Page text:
Master Volume is the big, fun rock album of the year.
The motherfuckin’ Dirty Nil from Dundas, Ontario, Canada is finally approaching the precipice. We always knew it would come to this, the only surprise is that it took this long. Folks are excited about Master Volume, their excellent sophomore album, and for good reason: it rips, slaps, fucks, what have you. Luke Bentham has become the Rock n’ Roll Prophet he’s always tried to embody, and he has made disciples of kids and hardened critics alike. Master Volume will inevitably find the Dirty Nil many new fans — more than they’ve ever had — yet not nearly as many as they believe they deserve.
The Dirty Nil are a band that has the rare ability to soften the hardest of music snobs. For nearly a decade, they have pounded the pavement, creating new fans out of everyone from kids, bros, and casual music fans to the most cynical of old punks, rockstars, scene veterans, and hard-of-hearing soundmen. They’ve achieved this by being a shit-hot live band, and by wisely playing the long game — staying independent for far longer than they needed to in order to cultivate that essential punk-cred. They were respected, adored and they knew it because everyone who saw them told them so.
A real question does arise, though: how does a Johnny Rockstar like Bentham resist the urge to reach a bigger audience faster? There is a key part of the Dirty Nil’s story missing from the fawning profiles. I cannot and will not claim to know what led to long-time bassist and sometime-singer Dave Nardi leaving the band, but it always seemed to me like he was what kept them grounded for so long, for better or for worse. For me, Nardi was always the reason the Dirty Nil worked. He was the counterweight that balanced out Bentham’s chest-baring rockstar. The band’s theatrics were usually kept at a tasteful level and it all worked harmoniously.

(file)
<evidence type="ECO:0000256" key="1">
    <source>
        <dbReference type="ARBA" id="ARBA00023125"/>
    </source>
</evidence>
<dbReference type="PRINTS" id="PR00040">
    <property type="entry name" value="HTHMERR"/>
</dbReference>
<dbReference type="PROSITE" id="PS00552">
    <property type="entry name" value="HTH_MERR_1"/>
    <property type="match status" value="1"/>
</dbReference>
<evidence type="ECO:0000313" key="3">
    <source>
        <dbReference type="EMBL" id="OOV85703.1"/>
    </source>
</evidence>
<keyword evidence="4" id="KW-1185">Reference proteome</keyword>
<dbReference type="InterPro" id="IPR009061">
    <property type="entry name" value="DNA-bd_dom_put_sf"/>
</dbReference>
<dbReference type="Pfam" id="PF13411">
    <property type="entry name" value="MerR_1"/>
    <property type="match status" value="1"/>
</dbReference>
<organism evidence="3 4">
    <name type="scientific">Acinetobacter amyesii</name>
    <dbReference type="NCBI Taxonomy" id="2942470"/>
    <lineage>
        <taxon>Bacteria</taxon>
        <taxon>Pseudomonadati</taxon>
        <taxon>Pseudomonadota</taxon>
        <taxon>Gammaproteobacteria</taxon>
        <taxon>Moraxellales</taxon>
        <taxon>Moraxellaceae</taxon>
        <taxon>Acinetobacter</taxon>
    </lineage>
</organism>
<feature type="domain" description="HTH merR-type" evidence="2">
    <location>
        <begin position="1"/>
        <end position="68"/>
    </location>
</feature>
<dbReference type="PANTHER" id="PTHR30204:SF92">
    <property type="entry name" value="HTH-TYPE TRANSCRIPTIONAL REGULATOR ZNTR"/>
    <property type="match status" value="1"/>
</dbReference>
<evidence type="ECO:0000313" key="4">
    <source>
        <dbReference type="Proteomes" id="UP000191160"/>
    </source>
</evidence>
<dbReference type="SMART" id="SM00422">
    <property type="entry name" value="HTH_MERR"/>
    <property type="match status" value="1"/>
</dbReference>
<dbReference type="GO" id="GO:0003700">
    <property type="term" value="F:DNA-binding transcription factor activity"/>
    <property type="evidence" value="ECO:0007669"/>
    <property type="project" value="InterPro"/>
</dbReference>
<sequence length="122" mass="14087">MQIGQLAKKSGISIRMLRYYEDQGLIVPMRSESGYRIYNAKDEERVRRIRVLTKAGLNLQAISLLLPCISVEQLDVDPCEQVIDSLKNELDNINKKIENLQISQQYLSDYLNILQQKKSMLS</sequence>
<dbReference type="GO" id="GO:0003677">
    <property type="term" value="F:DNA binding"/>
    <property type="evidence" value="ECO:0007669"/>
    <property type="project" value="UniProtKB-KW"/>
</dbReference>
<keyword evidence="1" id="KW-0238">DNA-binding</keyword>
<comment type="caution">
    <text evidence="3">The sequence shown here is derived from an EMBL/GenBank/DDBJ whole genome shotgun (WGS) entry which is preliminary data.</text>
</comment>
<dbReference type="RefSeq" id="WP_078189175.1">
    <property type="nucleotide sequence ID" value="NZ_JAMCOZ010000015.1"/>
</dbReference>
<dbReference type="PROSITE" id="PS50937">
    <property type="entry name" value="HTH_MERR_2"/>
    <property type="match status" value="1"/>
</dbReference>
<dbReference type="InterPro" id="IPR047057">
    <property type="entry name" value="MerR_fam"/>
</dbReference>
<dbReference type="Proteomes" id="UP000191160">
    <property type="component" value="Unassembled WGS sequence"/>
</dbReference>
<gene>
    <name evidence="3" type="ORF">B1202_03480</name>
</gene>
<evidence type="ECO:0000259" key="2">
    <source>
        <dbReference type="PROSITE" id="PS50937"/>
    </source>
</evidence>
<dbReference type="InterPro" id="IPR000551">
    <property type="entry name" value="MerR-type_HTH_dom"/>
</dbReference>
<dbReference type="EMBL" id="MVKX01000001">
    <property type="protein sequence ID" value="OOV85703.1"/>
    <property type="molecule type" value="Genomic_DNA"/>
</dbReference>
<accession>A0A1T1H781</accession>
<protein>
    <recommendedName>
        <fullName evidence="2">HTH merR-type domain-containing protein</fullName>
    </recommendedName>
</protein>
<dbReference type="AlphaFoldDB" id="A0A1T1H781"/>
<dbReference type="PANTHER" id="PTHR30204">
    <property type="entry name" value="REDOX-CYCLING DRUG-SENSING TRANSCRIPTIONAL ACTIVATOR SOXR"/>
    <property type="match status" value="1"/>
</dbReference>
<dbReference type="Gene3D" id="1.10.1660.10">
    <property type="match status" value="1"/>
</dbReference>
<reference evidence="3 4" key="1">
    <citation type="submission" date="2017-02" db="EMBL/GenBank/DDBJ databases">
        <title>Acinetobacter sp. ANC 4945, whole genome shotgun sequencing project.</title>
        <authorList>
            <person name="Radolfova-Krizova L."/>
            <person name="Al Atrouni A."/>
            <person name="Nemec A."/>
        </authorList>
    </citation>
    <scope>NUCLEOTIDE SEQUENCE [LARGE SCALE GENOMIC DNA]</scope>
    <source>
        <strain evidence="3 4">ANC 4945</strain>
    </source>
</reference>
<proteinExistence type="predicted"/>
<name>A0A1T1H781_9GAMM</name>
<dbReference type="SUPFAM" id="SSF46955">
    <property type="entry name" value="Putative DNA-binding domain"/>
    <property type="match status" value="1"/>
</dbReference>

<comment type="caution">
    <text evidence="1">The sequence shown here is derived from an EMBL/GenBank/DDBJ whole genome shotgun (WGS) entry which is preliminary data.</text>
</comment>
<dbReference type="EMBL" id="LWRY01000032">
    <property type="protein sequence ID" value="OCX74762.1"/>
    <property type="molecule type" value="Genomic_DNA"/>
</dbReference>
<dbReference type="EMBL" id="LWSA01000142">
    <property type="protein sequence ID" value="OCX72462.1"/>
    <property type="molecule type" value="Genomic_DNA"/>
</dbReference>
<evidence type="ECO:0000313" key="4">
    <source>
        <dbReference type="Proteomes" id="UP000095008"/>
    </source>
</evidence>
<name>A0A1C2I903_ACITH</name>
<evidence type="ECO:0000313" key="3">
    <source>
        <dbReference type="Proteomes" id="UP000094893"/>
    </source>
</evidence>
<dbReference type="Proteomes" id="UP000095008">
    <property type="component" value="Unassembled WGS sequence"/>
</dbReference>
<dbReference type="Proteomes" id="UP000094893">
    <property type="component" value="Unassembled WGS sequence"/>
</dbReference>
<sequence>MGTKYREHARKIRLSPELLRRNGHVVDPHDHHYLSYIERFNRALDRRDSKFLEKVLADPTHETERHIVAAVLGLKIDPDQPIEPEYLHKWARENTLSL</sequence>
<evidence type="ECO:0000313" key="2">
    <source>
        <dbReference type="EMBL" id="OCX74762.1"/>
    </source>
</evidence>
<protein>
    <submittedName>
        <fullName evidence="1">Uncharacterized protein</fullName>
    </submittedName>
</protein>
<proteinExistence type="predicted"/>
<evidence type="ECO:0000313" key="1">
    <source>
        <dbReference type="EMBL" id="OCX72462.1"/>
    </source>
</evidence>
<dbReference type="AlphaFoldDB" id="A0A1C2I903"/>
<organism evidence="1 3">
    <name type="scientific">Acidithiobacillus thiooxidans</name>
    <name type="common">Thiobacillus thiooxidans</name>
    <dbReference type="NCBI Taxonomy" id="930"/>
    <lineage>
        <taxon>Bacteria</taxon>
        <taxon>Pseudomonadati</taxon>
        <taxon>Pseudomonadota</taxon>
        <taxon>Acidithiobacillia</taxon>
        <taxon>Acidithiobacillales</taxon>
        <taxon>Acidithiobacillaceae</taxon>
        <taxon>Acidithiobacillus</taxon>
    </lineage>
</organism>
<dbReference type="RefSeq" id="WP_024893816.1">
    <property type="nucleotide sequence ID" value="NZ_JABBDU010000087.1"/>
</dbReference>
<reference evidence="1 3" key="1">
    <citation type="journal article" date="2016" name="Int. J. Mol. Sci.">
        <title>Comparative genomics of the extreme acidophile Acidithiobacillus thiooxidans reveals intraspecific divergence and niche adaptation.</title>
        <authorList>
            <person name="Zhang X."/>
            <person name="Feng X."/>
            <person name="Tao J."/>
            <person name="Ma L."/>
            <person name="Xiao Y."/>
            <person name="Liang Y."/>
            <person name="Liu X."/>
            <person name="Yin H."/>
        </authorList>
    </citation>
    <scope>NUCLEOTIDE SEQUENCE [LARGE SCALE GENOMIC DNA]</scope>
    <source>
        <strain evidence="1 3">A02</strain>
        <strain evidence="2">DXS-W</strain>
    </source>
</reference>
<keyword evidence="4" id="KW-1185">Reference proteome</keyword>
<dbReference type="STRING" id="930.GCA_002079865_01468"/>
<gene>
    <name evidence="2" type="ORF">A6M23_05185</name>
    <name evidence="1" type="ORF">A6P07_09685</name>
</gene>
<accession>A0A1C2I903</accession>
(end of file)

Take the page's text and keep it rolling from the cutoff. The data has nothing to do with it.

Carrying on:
Losing Dave Nardi and hiring Ross Miller (of Northern Primitive, Daniel Romano’s Trilliums, and Sideman) is like simultaneously gaining a Dave Grohl and losing a Matt Sharp. When Dave Grohl joined Nirvana, they were complete and became everything they had the potential of being. When Matt Sharp left Weezer, the band lost its soul and were never able to capture what it was that made Weezer and Pinkerton so special. With Miller now handling the low end, the Nil are able to have their cake and eat it too. They can be respected by the underground and win a Juno, although, without Nardi’s seeming ability to ground the band, I worry that their heads will no longer fit through the door of the dingy punk clubs they are so comfortable laying waste to. That said, they have just released their best and most consistent collection of music to date.
First and foremost, Master Volume sounds amazing. There is nothing these guys love more than talking about gear, combinations of gear, and how to achieve the most awe-inspiring tone. That devotion to tone craft really shines through. Every one of Kyle Fisher’s drum hits thunderously cut through the mix. Every lick and chord is filled with sexual electricity aimed right at your brain’s pleasure centres. Bentham’s voice, which has always been an incredible instrument, sounds better than ever. He sings with a little more soul and swagger than he has on past recordings and his ability to roll into a spine-tingling scream remains the most thrilling garnish the band can employ. There are moments on Master Volume that find them sounding a little more widescreen, like the saxophone blasts that accentuate the fury of the audaciously named “Please, Please Me”. As many have asserted since its release, this is the big, fun rock album of the year.